Neighborhood – Press (1971)
Location in the Matrix; Methodological Rigor; Outcome:
Neighborhoods; General; Reactive; Moderately Rigorous; Effective
What police practice or strategy was examined?
This study examines the impact of increasing police manpower on crime.
How was the intervention evaluated?
Police manpower assigned to the 20th precinct in Manhattan was increased by approximately 40 percent in October 1966, and a study was conducted to determine the effect of the additional manpower on reported crime rates. The study examined only the increase in number of officers, not the ways in which the additional officers were deployed. Three other precincts in the city (18, 22, 24) were selected post-facto to serve as controls. Both report and arrest data were examined for a five-year period (1963-1967) encompassing both pre and post-intervention periods. Ten crimes were analyzed, including both felonies and misdemeanors, and arrest statistics were calculated.
What were the key findings?
In most cases, crime increased in the control precincts. While crime also increased in the 20th precinct, the increase was smaller so that the net change was a decline in crime. For all felonies there was a net decrease of 24.11 crimes per week. Felony arrests experienced a net increase of 1.21 arrests per week. Net changes for total misdemeanors were not significant. The strongest suggestion of displacement was found in adjacent Central Park where major crime types increased during the experiment, but generally by an amount less than the decrease observed in the 20th precinct.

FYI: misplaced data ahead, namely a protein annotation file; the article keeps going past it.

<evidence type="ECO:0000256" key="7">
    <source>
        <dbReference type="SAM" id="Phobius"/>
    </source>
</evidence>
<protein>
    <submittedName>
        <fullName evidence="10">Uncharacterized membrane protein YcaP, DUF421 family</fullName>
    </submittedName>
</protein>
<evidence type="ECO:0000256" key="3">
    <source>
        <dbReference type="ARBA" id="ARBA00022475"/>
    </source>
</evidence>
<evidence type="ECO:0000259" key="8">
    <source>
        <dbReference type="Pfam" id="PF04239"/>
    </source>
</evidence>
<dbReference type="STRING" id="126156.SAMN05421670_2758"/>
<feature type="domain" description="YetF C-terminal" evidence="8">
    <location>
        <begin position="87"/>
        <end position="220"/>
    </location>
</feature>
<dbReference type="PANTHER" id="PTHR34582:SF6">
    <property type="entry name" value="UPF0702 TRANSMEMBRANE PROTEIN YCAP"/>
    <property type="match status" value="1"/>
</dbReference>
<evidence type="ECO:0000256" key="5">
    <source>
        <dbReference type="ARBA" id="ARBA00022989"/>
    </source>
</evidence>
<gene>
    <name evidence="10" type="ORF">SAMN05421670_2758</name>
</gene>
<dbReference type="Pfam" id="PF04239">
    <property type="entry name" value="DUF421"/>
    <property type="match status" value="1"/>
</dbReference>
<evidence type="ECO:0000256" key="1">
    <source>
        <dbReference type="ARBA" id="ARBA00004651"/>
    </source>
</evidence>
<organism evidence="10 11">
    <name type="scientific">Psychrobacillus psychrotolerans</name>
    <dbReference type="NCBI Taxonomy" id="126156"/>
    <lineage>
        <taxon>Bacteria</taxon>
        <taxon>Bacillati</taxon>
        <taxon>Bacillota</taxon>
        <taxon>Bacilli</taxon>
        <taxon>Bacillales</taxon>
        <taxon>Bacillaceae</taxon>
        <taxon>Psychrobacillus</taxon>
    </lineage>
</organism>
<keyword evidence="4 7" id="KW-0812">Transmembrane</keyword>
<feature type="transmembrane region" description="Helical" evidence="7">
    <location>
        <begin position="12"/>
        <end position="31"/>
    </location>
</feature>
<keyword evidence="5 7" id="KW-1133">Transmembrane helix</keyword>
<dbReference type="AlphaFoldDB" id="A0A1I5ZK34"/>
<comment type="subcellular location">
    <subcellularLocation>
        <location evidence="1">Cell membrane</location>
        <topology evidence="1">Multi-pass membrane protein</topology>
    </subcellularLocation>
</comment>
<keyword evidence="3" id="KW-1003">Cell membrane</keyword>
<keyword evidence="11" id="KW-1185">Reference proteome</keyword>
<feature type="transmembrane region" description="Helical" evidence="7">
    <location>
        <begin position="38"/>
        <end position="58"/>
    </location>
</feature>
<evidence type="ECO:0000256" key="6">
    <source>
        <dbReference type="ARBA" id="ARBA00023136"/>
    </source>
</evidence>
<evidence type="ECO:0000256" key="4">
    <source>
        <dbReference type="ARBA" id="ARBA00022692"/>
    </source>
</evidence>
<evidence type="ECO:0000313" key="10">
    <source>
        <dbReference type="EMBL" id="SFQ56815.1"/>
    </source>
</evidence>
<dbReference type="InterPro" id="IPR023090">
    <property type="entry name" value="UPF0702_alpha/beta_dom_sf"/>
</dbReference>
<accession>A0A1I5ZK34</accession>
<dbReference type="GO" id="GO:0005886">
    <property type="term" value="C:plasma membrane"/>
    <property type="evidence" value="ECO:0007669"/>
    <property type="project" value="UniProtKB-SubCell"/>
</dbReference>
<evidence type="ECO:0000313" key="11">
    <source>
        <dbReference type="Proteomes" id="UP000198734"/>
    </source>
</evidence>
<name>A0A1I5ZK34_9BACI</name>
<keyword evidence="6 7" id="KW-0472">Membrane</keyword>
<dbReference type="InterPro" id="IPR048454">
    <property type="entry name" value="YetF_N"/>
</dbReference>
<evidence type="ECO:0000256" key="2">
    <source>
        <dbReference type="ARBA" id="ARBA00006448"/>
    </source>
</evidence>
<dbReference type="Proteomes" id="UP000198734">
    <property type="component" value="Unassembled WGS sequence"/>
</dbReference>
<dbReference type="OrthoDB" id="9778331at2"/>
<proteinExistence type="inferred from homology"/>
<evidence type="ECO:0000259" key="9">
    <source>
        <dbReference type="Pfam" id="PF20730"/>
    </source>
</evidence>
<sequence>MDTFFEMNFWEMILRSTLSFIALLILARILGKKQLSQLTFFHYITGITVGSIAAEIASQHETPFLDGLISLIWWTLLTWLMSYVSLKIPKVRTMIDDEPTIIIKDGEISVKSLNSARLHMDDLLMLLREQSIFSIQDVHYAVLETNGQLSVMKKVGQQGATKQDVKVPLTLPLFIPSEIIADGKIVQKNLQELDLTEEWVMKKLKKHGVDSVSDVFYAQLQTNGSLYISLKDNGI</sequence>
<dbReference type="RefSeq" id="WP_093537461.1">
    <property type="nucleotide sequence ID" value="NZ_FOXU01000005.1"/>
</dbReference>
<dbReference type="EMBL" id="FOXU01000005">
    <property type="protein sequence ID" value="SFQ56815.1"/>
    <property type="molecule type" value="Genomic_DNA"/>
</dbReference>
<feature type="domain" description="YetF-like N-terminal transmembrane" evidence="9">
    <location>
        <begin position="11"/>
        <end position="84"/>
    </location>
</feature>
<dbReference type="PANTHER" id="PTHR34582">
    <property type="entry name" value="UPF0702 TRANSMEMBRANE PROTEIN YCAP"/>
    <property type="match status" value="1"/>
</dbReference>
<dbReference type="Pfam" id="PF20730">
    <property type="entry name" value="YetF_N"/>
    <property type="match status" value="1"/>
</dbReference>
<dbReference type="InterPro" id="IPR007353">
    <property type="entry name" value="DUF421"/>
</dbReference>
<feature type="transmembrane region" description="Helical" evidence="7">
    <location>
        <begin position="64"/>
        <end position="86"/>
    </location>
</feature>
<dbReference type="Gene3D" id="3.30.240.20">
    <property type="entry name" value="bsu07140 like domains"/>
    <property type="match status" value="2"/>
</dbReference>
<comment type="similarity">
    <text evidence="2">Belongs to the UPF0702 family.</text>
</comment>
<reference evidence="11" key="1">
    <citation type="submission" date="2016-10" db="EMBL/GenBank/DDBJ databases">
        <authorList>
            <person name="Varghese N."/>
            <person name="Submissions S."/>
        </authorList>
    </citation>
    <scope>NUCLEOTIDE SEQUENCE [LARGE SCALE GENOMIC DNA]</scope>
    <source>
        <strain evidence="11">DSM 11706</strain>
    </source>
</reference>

What were the implications for law enforcement?
The author suggests caution in interpreting the results, but the decreases in reported felonies and simultaneous increases in arrests for reported felonies suggest increased police manpower was an effective deterrent to the commission of felonies.
Where can I find more information about this intervention, similar types of intervention, or related studies?